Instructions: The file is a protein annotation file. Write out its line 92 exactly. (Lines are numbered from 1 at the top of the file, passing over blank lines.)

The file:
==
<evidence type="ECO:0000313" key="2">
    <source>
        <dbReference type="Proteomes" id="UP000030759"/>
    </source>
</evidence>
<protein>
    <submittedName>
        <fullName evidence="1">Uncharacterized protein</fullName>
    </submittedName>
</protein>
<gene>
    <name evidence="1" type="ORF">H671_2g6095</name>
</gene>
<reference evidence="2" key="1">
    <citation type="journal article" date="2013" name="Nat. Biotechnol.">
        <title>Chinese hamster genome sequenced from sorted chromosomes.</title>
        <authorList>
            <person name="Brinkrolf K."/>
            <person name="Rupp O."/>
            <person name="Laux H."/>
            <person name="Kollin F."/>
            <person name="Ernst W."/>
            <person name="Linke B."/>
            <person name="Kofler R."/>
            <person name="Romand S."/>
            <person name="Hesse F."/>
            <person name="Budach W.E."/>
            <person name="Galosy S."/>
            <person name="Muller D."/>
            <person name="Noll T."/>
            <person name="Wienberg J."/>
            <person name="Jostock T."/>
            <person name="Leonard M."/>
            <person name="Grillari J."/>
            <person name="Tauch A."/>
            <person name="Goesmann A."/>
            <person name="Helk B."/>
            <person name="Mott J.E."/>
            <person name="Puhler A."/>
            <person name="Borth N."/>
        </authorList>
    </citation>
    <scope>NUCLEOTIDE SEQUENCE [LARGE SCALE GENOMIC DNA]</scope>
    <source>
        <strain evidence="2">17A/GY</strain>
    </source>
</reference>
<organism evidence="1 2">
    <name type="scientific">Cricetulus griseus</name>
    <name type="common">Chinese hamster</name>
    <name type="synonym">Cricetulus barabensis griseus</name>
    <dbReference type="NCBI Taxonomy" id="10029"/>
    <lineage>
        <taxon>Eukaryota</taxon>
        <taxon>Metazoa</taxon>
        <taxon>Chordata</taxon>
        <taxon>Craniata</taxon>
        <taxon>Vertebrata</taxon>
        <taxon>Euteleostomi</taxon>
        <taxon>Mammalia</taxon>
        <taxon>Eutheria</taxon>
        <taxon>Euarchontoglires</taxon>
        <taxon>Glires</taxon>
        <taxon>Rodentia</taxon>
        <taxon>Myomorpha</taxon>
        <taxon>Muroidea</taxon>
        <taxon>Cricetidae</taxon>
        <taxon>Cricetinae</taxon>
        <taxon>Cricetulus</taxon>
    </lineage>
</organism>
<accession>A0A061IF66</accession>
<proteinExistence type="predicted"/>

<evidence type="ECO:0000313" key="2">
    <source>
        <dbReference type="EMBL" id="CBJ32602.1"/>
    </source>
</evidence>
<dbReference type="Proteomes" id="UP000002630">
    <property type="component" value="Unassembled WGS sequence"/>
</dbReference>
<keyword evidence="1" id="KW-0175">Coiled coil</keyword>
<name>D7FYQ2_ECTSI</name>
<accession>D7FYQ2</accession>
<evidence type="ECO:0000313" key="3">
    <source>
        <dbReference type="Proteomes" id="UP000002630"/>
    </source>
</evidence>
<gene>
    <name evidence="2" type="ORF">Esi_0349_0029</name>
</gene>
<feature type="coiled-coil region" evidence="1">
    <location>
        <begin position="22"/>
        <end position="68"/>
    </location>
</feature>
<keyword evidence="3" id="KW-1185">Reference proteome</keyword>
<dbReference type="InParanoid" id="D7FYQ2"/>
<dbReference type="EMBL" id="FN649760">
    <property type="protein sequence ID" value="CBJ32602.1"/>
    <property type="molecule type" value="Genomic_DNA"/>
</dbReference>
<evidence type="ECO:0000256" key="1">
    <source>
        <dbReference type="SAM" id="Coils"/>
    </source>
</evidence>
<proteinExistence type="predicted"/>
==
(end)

</gene>